All in all, while it seems like one of thousands of configurations that "technically COULD work OK", I don't see any compellingly advantageous use of material, use of space, nor any suggestion of superior performance, nor any particular suggestion that it would be easy to deploy, easy to un-deploy or stow, nor what one would do with it when the wind died, or if the wind gets extra-strong. I do see a large circular track. That looks expensive. Reminds me of the old joke about how many idiots does it take to change a lightbulb?    Answer: 1000, one to hold the lightbulb, and 999 to rotate the building. In this case it's how much material and infrastructure that same idiot might need to allow a wind turbine to change direction, when simply attaching a tether to a fixed point is normally all that is required (just unscrew the lightbulb - wait, just LET the lightbulb unscrew by itself...). Hey forget re-aiming individual turbines, let's re-aim the whole windfarm!
             Roddy you are great at rendering. Reminds me of the days when I used to say "I could live work, and shop in 3-D CAD", and the 3-D drawings did get me there, to a certain point. Plus the renderings of an artist from Dreamworks. Well after enough "conferences", articles in PopSci, PopMech, several green energy and wind energy magazines, a couple of Discovery Channel videos, and getting to meet some of the richest and most influential people in the world, I realized all the hype was just that: hype. No matter how much attention I was able to garner (and it got boring after awhile), the reality I saw was even companies who understood exactly how to do wind power nonetheless were going bankrupt, no matter how many grants and investment dollars they could take in. I realized the whole industry, VC people, multi-letter agencies, famous authors, and all the rest, there were only a very few who could actually create a RELIABLE wind energy system, of any kind, that did not break down. This seemed to be a rare talent, and it further became apparent that it was one more case of those who talk don't know, and those who know, don't talk". I decided to skip the hype and develop reliable solutions. So, render away, blog away, but in the end, a reliable and powerful wind energy solution will need to be constructed, produced, marketed, etc., and all the talk, blogging, internet debates, all the hype, all the conferences, all the grants, and all the multi-million-dollar cash influxes, and even Mothra renderings showing a circular track, will not change that simple fact.     :)     ~  Doug S.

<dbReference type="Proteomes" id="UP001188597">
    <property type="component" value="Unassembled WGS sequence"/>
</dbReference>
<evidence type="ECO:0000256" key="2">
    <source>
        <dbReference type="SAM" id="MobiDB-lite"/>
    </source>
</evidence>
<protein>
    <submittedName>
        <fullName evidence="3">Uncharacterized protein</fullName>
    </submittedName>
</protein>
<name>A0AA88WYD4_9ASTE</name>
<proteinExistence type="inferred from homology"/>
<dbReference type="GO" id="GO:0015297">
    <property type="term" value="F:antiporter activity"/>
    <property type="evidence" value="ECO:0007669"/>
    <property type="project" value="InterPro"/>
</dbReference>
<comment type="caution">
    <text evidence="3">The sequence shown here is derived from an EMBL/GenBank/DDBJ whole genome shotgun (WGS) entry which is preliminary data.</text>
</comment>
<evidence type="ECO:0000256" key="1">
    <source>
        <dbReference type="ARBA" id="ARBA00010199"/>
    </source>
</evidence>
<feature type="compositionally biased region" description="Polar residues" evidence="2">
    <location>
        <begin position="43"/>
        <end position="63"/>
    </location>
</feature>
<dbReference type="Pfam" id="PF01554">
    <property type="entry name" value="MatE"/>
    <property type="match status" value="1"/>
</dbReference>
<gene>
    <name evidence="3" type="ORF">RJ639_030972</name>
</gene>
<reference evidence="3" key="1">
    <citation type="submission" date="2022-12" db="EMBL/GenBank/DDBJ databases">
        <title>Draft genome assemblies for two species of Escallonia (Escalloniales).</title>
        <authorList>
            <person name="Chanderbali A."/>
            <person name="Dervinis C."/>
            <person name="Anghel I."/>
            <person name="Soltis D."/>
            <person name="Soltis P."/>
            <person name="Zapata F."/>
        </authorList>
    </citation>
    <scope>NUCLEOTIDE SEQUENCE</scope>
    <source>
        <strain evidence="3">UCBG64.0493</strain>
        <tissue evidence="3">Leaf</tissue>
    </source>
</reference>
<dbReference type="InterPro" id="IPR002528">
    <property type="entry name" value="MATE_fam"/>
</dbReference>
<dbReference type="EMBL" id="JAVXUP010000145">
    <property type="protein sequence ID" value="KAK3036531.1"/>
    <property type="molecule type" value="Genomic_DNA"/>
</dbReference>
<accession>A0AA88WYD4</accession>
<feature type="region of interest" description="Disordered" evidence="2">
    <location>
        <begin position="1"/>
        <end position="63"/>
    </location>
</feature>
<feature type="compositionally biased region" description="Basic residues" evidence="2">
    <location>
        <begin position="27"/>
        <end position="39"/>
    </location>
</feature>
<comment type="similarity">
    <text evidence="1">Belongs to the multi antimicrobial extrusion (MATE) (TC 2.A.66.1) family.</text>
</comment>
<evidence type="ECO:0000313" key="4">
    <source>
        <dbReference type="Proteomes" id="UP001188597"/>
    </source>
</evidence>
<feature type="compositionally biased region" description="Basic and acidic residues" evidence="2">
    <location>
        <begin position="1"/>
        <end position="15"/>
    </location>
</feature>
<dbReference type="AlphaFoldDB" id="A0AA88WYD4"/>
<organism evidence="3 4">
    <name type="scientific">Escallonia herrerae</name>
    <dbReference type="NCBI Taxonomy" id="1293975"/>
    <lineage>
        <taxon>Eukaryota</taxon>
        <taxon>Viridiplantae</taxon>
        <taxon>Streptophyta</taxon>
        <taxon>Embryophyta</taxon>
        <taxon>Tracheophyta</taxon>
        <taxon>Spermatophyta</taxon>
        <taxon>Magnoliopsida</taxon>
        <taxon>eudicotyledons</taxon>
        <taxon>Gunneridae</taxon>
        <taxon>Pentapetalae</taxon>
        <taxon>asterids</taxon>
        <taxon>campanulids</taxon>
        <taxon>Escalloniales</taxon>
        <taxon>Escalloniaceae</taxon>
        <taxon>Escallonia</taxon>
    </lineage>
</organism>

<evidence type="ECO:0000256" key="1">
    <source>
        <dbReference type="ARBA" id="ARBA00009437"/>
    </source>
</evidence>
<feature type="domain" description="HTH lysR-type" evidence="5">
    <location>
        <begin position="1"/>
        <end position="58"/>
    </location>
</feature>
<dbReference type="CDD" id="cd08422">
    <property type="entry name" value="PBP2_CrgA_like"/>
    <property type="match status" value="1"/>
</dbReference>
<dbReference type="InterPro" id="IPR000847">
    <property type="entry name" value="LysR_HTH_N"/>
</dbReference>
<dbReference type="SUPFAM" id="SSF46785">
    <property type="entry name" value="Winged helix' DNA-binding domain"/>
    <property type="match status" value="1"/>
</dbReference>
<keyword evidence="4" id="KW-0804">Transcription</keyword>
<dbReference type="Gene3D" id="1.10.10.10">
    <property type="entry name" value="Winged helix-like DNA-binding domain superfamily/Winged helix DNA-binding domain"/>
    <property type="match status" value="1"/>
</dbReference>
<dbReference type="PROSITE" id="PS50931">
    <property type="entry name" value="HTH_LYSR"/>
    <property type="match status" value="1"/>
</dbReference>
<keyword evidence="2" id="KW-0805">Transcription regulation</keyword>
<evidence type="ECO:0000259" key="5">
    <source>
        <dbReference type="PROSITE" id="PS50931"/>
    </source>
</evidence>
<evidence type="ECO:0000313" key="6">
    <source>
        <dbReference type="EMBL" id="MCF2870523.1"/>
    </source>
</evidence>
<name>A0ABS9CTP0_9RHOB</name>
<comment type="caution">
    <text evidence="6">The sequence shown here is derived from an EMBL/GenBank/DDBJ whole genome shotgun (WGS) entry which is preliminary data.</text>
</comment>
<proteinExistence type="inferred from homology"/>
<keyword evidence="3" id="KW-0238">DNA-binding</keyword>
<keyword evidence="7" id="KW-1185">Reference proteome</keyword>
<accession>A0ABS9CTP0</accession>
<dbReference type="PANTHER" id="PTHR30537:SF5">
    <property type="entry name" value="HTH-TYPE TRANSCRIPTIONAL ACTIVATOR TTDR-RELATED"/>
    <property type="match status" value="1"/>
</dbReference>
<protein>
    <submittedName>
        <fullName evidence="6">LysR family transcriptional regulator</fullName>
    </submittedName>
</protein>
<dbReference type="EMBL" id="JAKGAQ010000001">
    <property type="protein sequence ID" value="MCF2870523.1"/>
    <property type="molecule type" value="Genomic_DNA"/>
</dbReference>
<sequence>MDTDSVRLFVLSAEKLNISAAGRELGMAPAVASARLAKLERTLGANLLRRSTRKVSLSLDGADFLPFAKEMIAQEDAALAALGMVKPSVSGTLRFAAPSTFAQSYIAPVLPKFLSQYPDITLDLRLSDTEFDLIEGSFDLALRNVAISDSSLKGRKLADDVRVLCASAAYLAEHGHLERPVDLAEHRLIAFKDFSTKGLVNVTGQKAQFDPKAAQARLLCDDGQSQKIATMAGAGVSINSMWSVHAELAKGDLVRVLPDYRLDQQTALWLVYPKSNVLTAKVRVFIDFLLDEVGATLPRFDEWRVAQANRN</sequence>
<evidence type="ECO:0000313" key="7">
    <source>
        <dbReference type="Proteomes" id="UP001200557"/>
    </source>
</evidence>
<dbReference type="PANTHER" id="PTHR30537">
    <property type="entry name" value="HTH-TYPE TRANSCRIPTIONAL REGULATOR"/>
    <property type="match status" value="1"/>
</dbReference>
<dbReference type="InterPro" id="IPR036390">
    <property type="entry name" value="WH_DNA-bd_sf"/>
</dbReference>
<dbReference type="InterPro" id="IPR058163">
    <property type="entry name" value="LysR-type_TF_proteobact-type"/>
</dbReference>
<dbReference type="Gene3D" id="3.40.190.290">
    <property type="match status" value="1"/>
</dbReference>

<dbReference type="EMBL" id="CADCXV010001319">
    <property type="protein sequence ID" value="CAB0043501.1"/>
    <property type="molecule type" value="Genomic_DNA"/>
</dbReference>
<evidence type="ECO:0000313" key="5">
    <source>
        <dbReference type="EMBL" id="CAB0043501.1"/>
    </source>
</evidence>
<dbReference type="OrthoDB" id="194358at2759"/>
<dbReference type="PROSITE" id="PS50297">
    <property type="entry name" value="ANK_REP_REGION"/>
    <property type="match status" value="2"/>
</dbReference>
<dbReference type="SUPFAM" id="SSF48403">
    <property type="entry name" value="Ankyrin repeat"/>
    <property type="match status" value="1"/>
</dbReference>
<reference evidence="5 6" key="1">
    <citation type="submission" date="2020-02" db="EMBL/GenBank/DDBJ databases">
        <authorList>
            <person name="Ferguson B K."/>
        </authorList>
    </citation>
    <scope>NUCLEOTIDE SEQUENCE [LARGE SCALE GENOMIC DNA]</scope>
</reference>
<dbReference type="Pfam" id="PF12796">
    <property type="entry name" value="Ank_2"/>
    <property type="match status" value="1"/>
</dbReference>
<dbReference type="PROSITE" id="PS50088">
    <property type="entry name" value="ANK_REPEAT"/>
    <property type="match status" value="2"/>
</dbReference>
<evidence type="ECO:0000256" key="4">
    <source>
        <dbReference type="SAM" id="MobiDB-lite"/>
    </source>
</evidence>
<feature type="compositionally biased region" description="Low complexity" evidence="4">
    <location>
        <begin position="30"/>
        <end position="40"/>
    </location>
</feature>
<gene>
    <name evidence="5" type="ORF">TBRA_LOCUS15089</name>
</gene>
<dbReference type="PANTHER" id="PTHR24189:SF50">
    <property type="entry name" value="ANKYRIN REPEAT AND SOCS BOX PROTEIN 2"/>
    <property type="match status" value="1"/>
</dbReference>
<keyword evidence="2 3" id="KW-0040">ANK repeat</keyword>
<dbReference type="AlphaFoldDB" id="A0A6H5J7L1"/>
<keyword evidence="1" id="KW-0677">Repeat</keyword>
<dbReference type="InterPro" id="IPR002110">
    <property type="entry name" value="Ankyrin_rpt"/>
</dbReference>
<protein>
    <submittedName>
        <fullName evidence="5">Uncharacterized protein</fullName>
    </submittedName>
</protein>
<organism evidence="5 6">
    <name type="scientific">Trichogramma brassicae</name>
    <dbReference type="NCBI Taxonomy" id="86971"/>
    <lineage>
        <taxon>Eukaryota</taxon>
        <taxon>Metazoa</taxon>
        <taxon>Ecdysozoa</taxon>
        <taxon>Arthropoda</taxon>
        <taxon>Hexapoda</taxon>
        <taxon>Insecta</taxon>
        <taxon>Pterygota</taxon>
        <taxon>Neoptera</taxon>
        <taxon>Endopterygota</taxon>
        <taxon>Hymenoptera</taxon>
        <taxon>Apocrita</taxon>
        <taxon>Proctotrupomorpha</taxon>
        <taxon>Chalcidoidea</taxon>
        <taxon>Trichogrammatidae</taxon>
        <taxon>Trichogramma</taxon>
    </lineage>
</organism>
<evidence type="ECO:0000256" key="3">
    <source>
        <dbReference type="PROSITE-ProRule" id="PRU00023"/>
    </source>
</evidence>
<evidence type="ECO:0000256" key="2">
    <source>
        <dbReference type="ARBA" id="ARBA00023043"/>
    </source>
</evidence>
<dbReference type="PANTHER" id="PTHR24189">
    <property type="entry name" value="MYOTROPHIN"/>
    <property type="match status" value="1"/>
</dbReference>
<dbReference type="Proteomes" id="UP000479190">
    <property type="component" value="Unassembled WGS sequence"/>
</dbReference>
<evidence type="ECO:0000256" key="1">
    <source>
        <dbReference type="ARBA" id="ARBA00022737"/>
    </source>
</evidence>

• Rod,
      Keep in mind that Mothra was born to scale beyond anything else flying, fundamentally, as a COTS soft-kite*. Adding ST drive-shafting negates the advantages. Using Mothra lift to overcome avoidable WECS mass is not synergy.

      The most promising WECS arrays for Mothras to host are also soft, perhaps a giant pair of opposed looping parafoils, or even a vast curtain of tiny flygen HAWTS. Big sticks (driveshafts, rigid-wings) are not just parasitic flight-mass, and poorly scalable, but something serious to break. Chordwise sticks, as the mash-up shows, want to act in compression, contrary to the usually supposed ST driveshaft pre-tensioning need. Mothra will do far better with no added brittle-structure failure-modes.

      The most predictive WECS bench-mark is highest power-to-weight. Mothra does this for lift-force, and the choice of WECS should be comparably potent. ~30% stream-tube conversion efficiency has been shown for membrane wing-mill variants [U. Maine], which may be a power-to-weight winner over even an ideal turbine. ~30% is a common range for "ugly" WECS to live (like the venerable Aeromoter). Evolved Mothras really might flap in monstrous wind-driven bulk motions, to outpower any adjunct method.

      ~ DaveS       12Feb2014

      * Tarps v. Formula Racer driveshafts in the prototypes underscores a stark philosophical divide between Mothras and STs.